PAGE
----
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Southern New England School of Law may donate assets to UMass Dartmouth and become the first public law school in Mass.

n.snelsThe University of Massachusetts recently reentered discussions to add a public law school nearly four years after a similar proposal was approved by the Board of Trustees only to be rejected several months later by the state higher education board.

Trustees approved the addition of Southern New England School of Law (SNESL) to the UMass system in late 2004, a measure which would have removed Massachusetts from a list of six states in the country without a public law school. However, amid controversy, higher education officials voted against approving the plan the following spring.

Last month, the idea was revived when Dartmouth-based SNESL offered to discuss a potential donation of its assets to the University of Massachusetts Dartmouth.

Under the terms of the possible donation, expressed in an Oct. 5 letter from the law school’s Board of Trustees Chair Margaret D. Xifaras to University President Jack M. Wilson, UMass would receive a total offer valued at $22.6 million between cash assets and the law school’s campus that now houses 235 students, according to a statement from University officials.

Wilson said in the statement the University would launch a comprehensive review process of what he called “a very generous offer.”

He said he has asked officials at UMass Dartmouth to review the relevant academic, financial and legal issues and to put forward a proposal based on SNESL’s donation letter. Wilson added that UMass system officials would then engage in an extensive due-diligence review process.

UMass Dartmouth Chancellor Jean F. MacCormack, who described the potential donation offer as “extraordinarily generous,” said in the statement, “We have a wonderful chance to expand higher education opportunity in Massachusetts by accepting this historic donation and building an innovative public law school that offers an excellent and affordable education for students.”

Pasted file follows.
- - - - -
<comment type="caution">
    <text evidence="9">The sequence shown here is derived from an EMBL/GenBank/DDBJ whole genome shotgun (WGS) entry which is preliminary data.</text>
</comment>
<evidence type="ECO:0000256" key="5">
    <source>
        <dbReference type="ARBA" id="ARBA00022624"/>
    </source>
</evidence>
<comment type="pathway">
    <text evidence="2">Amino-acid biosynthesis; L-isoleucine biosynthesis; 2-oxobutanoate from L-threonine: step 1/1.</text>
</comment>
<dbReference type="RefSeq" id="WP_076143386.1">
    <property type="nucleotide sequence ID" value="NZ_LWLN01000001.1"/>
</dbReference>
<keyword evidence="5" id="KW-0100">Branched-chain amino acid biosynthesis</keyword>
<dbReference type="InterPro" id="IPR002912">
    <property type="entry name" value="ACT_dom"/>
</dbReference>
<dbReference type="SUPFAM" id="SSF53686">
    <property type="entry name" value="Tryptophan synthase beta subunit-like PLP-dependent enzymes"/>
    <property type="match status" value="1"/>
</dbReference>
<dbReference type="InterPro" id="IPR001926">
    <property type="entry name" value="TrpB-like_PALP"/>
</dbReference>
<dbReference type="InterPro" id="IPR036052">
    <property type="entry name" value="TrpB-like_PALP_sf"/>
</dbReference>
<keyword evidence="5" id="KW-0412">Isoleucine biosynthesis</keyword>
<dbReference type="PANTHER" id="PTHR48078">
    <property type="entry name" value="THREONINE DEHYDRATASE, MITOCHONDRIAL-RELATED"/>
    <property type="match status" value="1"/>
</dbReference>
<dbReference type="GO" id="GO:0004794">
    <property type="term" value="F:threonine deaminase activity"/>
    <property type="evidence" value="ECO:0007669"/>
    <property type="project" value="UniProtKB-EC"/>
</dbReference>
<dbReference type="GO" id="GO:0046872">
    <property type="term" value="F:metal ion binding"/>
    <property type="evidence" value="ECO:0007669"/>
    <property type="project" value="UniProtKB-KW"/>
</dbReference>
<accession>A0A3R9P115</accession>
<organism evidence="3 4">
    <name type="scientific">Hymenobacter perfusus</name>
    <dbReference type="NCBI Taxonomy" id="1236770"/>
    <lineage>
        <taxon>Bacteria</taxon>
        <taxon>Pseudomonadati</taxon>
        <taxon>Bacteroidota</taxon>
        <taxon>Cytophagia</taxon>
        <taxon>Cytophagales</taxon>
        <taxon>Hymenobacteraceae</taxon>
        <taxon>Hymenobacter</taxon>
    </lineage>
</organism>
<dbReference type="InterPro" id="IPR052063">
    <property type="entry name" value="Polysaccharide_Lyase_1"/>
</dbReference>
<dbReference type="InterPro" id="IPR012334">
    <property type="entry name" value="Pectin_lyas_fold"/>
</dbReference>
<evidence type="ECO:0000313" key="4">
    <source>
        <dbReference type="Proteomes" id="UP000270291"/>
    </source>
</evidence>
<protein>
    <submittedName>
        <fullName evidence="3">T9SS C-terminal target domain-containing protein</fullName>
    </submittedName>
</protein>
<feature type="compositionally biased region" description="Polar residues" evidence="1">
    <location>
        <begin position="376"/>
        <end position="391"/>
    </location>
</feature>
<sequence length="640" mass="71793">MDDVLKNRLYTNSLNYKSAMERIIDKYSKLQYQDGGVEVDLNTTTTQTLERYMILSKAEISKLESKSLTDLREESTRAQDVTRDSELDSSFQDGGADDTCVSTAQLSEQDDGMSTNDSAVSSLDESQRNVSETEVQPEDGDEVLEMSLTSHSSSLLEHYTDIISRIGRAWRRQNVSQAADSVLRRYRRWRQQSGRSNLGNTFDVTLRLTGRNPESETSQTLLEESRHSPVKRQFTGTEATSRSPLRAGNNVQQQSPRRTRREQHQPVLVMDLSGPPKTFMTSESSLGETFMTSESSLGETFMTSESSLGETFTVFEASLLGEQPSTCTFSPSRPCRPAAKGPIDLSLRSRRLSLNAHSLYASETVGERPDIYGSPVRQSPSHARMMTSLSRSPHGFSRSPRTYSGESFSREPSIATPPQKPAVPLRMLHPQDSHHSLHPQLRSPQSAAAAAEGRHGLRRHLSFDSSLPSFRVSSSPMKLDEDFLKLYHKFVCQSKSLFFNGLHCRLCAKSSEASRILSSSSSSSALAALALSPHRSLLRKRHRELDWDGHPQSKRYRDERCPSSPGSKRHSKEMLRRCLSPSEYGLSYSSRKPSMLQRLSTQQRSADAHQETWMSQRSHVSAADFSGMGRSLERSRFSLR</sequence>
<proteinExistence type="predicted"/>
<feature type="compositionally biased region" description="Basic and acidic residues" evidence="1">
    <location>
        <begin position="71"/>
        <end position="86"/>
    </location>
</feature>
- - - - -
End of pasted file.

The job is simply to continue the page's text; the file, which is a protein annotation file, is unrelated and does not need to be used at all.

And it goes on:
According to the statement from University officials, Xifaras wrote in her letter, “Our aspiration and objective is to resource and empower the University to carry forward with our historic mission and commitment to provide affordable, accessible and excellent legal education to a diverse group of students who might not otherwise have this opportunity.”

When the proposal to add a public law school was last being considered several years ago, Suffolk University Law School and New England School of Law, two private law schools, were among the idea’s most-vocal opponents, and some accused members of the state Board of Higher Education – who voted 8 to 3 against adding a public law school – of conspiring with private law schools in Massachusetts to block the measure.

Under the terms of the proposal rejected in 2005, the University of Massachusetts School of Law – as it would have been called – would have been self-supporting, meaning that no state funds and no UMass revenue, with the exception of the funds generated by the law school itself, would have been used to support the law school’s operations.

SNESL has state and regional accreditation, and the previous proposal said the school would have sought national accreditation from the American Bar Association.

In 2004, the law school’s tuition was $19,000 a year and officials said that tuition level would not be lowered, had the measure been approved. SNESL students currently pay around $21,800 annually for tuition.